Critical Raw Material Recovery Networks at EASME WEEE Cluster Meeting

Critical Raw Material Recovery networks at EASME WEEE Cluster MeetingOn 9th June 2016 Lucy Cooper (WRAP) and Susanne Coles (KTN) joined other related EU projects in Brussels to attend an EASME WEEE cluster meeting on harmonising the production and storage of data for WEEE in the urban mine organized by H2020 project ProSUM.

Marco Recchioni (EASME), who introduced the day, was followed by Daniel Cassard (BGRM) leading through the development of the EU-UMKDP and Jaco Huisman (UNU) talking about classifying and characterising the urban mine, work tackled by ProSUM highlighting key issues in developing an INSPIRE compliant knowledge data platform.

Next the LIFE project Critical Raw Material Recovery (Lucy Cooper, WRAP), H2020 project EWIT (Georg Kanitschar, TUW), COST Action ReCreew (Clayton Burger, University of Oldenburg) and H2020 project SMART GROUND (Marco de la Feld, ENCO) shared their approaches and methodologies to characterise EEE, WEEE and waste containing WEEE.

The presentations sparked plenty of discussions between the projects and representatives from DG GROW, DG Env, DG Connect and DG RTD covering aspects such as uniform adaption and long term provision of a single database system and its value to end-users. Several actions were agreed to pave the way for increased collaboration between related projects and with the EC.

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Recently on – a blog by Scott Butler (ERP) on Critical Raw Material Recovery

News3-ERPYou may be seeing a bit more of project partner Scott Butler (regional director for the UK & Ireland at ERP) in the coming weeks and months, with Scott now a regular blogger on

The first blog from 5 November 2015 focuses on raw materials and our Critical Raw Material Recovery project – Thanks Scott!

Read on Raw materials: Not the next gold rush, but…

Launch of LIFE funded projects

LifePNGGeorgina Taylor (WRAP) presented the Critical Raw Material Recovery project at the recent launch of work funded by the EU LIFE programme. This accompanies a recent announcement by the European Commission that 96 projects out of over 1000 applications have been approved for co-funding through the LIFE programme with a total investment of €160.6 million.  The Critical Raw Material Recovery project joins 5o other projects, that will be realised thanks to the LIFE Environment & Resource Efficiency component of the overall programme. Read more…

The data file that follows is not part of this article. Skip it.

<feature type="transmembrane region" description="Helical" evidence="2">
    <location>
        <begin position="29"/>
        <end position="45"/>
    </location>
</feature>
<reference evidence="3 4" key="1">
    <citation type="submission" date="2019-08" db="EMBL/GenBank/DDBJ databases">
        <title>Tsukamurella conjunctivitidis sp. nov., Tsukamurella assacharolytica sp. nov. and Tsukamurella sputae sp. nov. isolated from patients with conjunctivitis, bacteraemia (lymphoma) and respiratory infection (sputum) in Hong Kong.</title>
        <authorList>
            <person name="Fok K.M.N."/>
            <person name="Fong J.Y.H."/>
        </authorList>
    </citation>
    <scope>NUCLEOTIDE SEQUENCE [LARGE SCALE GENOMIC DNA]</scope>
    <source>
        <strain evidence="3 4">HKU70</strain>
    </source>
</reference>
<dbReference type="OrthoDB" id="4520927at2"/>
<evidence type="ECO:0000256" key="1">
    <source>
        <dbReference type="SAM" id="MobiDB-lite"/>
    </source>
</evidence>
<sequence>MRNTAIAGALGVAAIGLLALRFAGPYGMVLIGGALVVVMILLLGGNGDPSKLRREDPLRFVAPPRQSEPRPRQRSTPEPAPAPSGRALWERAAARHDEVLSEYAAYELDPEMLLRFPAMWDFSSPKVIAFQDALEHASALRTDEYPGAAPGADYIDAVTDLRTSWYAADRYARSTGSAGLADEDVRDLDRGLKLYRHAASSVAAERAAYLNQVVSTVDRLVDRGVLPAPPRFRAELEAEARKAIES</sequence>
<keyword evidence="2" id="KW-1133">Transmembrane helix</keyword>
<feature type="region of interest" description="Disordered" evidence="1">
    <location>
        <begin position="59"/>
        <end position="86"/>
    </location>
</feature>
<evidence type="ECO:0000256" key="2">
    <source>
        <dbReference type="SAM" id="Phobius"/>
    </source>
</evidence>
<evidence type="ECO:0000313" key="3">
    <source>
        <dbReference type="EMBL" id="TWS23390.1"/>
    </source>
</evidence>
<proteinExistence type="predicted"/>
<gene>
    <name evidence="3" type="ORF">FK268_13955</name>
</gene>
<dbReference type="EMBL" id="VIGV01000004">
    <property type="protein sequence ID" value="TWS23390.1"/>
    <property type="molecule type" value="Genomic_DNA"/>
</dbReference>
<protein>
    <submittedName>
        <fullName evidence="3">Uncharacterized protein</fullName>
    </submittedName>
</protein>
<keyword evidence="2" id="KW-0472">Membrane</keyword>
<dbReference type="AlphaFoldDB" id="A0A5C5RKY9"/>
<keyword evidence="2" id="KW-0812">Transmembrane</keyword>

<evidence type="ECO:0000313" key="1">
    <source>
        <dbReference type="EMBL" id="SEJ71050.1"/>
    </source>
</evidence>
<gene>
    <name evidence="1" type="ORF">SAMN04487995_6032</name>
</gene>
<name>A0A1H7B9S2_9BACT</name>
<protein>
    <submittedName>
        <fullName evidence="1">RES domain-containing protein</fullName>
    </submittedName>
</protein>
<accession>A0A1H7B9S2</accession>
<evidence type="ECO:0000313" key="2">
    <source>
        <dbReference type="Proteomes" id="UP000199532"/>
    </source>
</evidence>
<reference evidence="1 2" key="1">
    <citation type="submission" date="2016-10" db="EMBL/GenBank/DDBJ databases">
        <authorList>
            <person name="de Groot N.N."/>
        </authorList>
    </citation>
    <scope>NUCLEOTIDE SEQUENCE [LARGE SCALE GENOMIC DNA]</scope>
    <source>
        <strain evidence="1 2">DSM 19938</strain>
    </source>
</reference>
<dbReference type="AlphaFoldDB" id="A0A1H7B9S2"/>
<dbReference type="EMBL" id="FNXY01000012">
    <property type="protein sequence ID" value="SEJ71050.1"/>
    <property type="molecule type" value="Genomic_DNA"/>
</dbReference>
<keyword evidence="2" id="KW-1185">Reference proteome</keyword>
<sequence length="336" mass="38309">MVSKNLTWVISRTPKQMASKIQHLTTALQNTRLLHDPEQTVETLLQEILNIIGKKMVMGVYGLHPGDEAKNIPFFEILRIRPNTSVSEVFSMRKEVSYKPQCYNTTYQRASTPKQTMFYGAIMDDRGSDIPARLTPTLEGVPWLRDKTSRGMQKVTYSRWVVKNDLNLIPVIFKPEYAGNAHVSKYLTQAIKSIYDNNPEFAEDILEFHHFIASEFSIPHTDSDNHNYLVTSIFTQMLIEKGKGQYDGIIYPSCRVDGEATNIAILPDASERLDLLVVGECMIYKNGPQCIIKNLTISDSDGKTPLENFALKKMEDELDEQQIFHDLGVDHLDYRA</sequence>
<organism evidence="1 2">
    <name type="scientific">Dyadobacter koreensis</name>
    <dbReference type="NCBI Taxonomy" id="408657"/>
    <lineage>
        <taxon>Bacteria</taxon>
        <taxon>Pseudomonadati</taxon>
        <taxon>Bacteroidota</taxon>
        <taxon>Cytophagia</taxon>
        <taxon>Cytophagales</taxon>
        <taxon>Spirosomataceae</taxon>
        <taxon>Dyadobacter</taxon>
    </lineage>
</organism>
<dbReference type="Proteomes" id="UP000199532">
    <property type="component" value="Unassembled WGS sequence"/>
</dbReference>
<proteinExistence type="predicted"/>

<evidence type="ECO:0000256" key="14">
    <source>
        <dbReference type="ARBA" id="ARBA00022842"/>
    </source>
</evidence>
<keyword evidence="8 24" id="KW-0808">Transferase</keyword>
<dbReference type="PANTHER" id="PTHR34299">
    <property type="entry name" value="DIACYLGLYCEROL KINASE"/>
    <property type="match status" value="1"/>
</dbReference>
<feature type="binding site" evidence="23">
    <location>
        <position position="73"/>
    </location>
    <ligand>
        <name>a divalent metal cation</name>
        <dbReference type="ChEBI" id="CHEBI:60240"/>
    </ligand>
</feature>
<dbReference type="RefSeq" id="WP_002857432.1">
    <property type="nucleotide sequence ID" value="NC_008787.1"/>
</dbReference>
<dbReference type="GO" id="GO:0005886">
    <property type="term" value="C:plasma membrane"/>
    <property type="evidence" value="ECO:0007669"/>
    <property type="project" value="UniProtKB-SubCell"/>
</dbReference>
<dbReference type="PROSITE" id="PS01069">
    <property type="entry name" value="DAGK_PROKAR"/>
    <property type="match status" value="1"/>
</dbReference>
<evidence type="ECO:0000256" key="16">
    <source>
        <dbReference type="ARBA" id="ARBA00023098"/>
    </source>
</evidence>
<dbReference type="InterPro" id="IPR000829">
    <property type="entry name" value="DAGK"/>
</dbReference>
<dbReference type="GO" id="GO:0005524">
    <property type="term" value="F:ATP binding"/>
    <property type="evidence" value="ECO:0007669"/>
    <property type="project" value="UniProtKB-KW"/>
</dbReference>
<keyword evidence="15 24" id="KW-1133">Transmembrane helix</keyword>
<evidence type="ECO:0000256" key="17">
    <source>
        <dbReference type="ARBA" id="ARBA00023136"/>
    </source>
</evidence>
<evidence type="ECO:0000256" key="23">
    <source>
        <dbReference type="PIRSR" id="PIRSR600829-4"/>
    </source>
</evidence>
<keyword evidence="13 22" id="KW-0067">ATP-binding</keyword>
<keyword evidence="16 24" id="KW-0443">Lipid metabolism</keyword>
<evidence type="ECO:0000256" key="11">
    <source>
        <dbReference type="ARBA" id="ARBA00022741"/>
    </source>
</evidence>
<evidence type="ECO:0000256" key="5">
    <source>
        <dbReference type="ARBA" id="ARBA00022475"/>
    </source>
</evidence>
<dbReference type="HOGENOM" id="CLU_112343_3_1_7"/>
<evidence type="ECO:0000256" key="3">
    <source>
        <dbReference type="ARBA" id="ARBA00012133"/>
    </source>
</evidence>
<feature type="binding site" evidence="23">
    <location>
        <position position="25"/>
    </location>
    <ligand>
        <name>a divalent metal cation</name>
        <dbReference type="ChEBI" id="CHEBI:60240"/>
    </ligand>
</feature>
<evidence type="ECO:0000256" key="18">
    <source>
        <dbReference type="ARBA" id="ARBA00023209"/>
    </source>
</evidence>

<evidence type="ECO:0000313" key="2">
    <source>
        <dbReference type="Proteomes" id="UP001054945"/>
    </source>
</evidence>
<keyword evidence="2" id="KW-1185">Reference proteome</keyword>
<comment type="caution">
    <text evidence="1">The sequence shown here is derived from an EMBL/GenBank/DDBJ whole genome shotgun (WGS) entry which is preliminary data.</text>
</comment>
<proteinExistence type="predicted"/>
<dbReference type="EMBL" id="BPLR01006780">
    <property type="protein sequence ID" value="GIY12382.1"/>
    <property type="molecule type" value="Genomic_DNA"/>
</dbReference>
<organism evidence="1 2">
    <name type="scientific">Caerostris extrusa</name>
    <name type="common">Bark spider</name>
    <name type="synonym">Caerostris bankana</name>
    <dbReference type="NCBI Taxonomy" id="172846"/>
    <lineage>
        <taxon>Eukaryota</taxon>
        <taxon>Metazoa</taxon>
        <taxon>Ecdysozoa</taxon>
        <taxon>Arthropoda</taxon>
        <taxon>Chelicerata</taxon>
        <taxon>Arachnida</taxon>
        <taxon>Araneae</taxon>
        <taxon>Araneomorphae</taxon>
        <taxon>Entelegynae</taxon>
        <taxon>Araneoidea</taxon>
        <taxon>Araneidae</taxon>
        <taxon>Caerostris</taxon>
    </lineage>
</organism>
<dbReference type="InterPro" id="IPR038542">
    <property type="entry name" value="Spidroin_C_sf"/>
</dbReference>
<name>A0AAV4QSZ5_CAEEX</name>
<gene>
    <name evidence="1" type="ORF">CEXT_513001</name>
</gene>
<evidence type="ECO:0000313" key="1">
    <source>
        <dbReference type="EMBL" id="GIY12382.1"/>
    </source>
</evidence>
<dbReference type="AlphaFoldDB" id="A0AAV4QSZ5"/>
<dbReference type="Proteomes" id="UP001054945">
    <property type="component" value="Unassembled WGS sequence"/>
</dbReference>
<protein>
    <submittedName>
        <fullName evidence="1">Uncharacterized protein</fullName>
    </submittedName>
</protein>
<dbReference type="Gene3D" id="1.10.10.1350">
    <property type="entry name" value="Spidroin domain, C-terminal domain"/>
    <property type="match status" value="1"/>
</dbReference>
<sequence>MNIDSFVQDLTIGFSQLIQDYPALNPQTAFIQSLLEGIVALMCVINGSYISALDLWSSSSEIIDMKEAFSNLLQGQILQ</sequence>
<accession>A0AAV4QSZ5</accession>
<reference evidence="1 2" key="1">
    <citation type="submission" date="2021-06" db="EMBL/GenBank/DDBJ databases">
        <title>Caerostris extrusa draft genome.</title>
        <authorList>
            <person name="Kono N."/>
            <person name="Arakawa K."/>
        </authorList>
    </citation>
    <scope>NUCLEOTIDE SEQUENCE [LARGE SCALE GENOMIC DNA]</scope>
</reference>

The list and descriptions of the 96 approved projects is available at

Wuppertal Institute at Workshop: Rückgewinnung von Edel- und Sondermetallen

News1-WIWuppertal Institute used the opportunity to present the objectives and approach of the Critical Raw Material Recovery project at a workshop on recovery of precious and special metals that took place in Berlin on 02 November 2015. The workshop was organised by the German Environment Protection Agency (UBA) and offered various opportunities to interlink the project with other ongoing activities and institutions in this field.

See also: “Recycling precious and special metals: a call for coordinated action”

WRAP’s Lucy Cooper at LARAC

News4-LARACOn 15 October 2015 WRAP’s own Lucy Cooper took the stage at LARAC 2015 to talk about her work on collection and reuse of WEEE. Lucy took the opportunity to introduce the Critical Raw Material Recovery project to the audience outlining how the project will analyse the link between collection of electricals and the potential for product reuse and recycling.

Read on to find out more about LARAC and the 2015 Conference.

LIFE funding obtained for Critical Raw Material Recovery

News2-WRAPCritical Raw Material Recovery in the press – a recent press release by Project Coordinator WRAP announces receipt of €2.1 million funding by the European Commission through the EU LIFE programme, which will see the Critical Raw Material Recovery project come to life. Over the next 3.5 years project partners WRAP, EARN, ERP UK Ltd, KTN and Wuppertal Institute will work together on exploring commercial opportunities for harvesting critical raw materials from unwanted electronic consumer products. By linking waste collection methods with advanced CRM recovery technology the project aims to boost the recovery of a range of CRMs by 5% by 2020.